Modern AI models are highly data driven and are often trained from many (often thousands) examples of annotated data. By annotated data, we refer to data where we know the content of each sample. A weakness of such data driven models is they lack commonsense knowledge in the form of understanding constraints, physics, and other rules that describe the real world. Therefore, when we apply the models, we often observe strange predictions that may contradict well known rules and constraints.
The goal of this project is to advance deep learning models, a popular type of AI model, by exploiting and integrating human knowledge, constraints, and physics into the models. We will then utilize these novel models to provide a leap forward in automatic analysis of Earth observation image data. The use of such prior knowledge will make the training of the deep learning models more efficient. This means we will need fewer samples to train the models well or to make them more accurate. It also opens new possibilities for applying unlabeled data (i.e., data with no annotation) for training the deep learning models.
To utilize commonsense knowledge, so-called knowledge graphs is particularly interesting. A knowledge graph is a structured representation of facts. Critical R&D challenges include design of knowledge graphs and how such graphs can be efficiently integrated into DL models.
The project focuses on two Earth observation challenges: mapping of wetlands and mapping of snow cover from satellite image data. The expected results are improved methods for mapping of land cover. This will contribute to improved management of our wetland ecosystems. Improved maps of snow cover will provide better estimates of water resources available for hydropower production and better monitoring of climate changes in the cryosphere.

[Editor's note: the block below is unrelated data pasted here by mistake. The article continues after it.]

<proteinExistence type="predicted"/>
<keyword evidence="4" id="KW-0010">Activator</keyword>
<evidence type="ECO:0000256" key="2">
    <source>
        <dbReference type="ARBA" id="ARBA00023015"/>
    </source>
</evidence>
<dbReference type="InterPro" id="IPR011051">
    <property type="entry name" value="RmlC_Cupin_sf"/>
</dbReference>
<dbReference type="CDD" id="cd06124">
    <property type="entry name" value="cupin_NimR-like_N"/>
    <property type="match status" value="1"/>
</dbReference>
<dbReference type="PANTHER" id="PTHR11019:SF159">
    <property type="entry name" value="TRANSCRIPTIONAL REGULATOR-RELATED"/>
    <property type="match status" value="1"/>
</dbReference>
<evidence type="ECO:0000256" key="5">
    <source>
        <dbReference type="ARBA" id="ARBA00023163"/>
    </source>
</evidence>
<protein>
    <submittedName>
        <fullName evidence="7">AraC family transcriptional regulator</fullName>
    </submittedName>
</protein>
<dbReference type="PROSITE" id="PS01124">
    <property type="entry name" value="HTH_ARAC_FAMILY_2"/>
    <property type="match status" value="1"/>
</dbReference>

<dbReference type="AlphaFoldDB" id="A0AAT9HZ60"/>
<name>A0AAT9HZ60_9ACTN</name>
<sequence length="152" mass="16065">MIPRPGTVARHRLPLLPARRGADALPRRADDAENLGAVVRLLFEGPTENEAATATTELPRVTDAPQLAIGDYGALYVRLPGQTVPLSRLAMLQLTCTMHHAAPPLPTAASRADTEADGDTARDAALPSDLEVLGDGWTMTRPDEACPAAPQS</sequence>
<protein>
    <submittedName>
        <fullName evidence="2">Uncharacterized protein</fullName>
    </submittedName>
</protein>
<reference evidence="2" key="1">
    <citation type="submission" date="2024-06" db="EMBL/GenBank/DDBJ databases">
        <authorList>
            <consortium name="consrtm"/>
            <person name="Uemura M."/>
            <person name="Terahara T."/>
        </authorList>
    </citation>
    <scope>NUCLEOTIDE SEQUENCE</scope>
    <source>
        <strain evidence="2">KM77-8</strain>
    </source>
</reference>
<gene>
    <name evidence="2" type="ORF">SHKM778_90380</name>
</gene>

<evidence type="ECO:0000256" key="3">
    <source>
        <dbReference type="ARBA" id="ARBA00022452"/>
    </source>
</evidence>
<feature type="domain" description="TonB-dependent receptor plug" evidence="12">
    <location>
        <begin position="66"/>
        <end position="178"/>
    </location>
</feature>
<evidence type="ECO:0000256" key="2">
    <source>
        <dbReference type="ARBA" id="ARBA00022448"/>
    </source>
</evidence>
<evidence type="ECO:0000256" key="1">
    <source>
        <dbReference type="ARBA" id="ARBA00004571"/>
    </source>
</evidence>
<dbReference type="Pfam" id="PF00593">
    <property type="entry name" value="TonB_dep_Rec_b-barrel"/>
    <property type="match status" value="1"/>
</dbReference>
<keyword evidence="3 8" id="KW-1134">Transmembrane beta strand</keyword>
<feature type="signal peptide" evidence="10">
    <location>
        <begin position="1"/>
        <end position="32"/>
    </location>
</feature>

The project starts July 1, 2023, is a collaboration between NR, UiT, NIBIO and Edinsights.
Earth observation (EO) systems offer unprecedented volumes of data. To utilize this information, automated analysis of EO data is an ongoing research activity. Deep learning (DL) has revolutionized the analysis of image data and is currently state-of-the art for solving a wide range of remote sensing tasks. However, although DL can fit a relatively accurate mapping of the input data, it can easily fail to capture underlying rules and constraints.
The project goals are to integrate human knowledge, constraints and physics into DL models, to develop semi-supervised learning (SSL) methods that utilizes human knowledge, and to develop methodology to estimate the corresponding pixel-wise uncertainties. Critical R&D challenges include design of knowledge graphs and how such graphs can be efficiently integrated into DL models, how to perform SSL for multi-sensor and multi-temporal data where modalities may be missing, how to utilize integrated knowledge for improved learning capabilities, and how to efficiently model the pixel-wise uncertainties.
Methodology that enables the inclusion of human knowledge are of great interest within the research community and will have a big impact on next generation DL methods. This includes improved test accuracy, learning capabilities, trust, reliability, and understanding behind the reasoning. The methodology developed is generic and will therefore be applicable to other scientific challenges, outside of the stakeholders’ applications.
The project focuses on two mapping challenges: wetland and snow cover. The outcome of this project will directly enhance our understanding of wetlands in Norway, and will contribute to reduced loss of wetland areas and maintenance of biodiversity and ecosystem services. Improved maps of snow cover will provide better estimates of water resources available for hydropower production. Moreover, improved snow cover estimates will enable better monitoring of climate changes in the cryosphere.